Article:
Don't wait until the end of the feeding to burp your baby. Instead, burp your infant several times during a feeding—preferably after every ounce or two. This will minimize gastric pressure and the discomfort it can cause.

Frequent burping is also beneficial for preventing possible regurgitation as compared to waiting until your baby has a full stomach.

Baby Cereal

Pediatricians typically recommending waiting between 4 and 6 months to start solid foods. If your baby is presenting reflux symptoms, speak to the doctor about whether adding oatmeal to your infant's diet would be appropriate. The American Academy of Pediatrics recommends oatmeal instead of rice cereal for babies with GERD because of concerns about arsenic in rice.

You can add baby oatmeal to formula or expressed breast milk. If you are adding oatmeal to breast milk, prepare it just before feeding your baby. Breast milk enzymes can break down the oatmeal, which means it won't help with your baby's reflux.

Diet Modifications

Trace amounts of what you consume pass through to your breast milk. Just as certain foods and beverages can cause you discomfort, the same is true for your nursing baby.

Common culprits such as caffeine, chocolate, and garlic are known for worsening reflux, as are food intolerances from proteins in dairy, soy, and eggs. If you notice a pattern of increased fussiness after consuming certain foods, consider eliminating them from your diet to see if symptoms improve. Keep in mind that certain foods, like dairy, can take up to two weeks to get out of your system.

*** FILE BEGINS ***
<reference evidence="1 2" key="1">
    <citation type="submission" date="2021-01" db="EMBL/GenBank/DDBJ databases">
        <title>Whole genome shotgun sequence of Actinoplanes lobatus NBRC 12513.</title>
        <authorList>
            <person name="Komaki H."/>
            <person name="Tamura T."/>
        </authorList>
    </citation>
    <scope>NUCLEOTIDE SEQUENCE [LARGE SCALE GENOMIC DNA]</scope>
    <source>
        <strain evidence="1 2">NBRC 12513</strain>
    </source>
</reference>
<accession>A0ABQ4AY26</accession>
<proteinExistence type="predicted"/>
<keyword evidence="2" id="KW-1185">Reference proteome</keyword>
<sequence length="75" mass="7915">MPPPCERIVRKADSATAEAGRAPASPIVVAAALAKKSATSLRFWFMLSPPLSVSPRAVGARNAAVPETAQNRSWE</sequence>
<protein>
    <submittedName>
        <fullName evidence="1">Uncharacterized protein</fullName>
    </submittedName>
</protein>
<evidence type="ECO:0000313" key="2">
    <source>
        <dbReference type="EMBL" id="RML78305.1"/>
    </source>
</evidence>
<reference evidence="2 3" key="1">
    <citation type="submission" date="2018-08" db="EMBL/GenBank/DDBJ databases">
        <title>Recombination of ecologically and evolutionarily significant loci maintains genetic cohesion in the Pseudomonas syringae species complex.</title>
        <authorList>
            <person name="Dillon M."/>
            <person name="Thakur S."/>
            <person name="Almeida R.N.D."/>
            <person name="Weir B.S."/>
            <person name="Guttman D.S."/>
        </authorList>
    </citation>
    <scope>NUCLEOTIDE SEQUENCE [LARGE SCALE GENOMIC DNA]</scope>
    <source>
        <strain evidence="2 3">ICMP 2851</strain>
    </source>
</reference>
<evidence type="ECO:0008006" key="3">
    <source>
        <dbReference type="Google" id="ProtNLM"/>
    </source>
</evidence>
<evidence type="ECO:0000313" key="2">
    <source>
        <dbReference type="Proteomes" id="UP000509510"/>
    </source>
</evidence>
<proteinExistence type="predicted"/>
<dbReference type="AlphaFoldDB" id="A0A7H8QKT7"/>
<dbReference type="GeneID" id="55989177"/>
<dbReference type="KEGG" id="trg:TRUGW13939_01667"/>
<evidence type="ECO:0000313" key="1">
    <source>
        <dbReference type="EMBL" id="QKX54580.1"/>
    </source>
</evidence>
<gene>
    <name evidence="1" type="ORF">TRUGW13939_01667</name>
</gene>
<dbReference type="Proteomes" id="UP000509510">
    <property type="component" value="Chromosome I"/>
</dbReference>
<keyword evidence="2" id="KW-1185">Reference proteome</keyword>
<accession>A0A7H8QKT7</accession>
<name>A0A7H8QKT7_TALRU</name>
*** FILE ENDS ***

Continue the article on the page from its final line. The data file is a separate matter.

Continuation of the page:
Breastfeeding mothers might also consider making changes to their nursing habits. Some women have a strong let-down reflex, which can cause babies to choke when milk is expelled too quickly.

Similarly, breast engorgement can make it difficult for your baby to latch, resulting in more air being swallowed. Briefly pumping before nursing can be helpful in either case.


Babies who choke, have breathing difficulties, or are diagnosed with failure to thrive as a result of their reflux may benefit from medication. Your child's doctor might recommend medication if your baby exhibits severe reflux symptoms that don't improve after making changes at home.

Medication is generally seen as a last resort for babies with reflux and should only be given under the guidance of your child's physician.

April 1, 2020 Update: The Food and Drug Administration (FDA) announced the recall of all medications containing the ingredient ranitidine (which helps to prevent and treat heartburn), known by the brand name Zantac. The FDA also advised against taking OTC forms of ranitidine, and for patients taking prescription ranitidine to speak with their healthcare provider about other treatment options before stopping medication. For more information, visit the FDA site.

A Word From Verywell

The majority of babies with reflux will outgrow their symptoms by 12 months, though it may linger until closer to 18 months in some cases.

Reflux is a common disorder that is generally simple to diagnose. Let your physician know about any symptoms you've noticed that may point to reflux.

Concerns about your baby's feeding habits or growth could require further evaluation. A referral to a pediatric gastroenterologist may be necessary if your baby's symptoms don't improve under the guidance of your regular physician.

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4 Sources
Verywell Family uses only high-quality sources, including peer-reviewed studies, to support the facts within our articles. Read our editorial process to learn more about how we fact-check and keep our content accurate, reliable, and trustworthy.
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  2. American Academy of Pediatrics. Amount and schedule of formula feedings.

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  4. American Academy of Pediatrics. Oatmeal: The safer alternative for infants and children who need thicker food.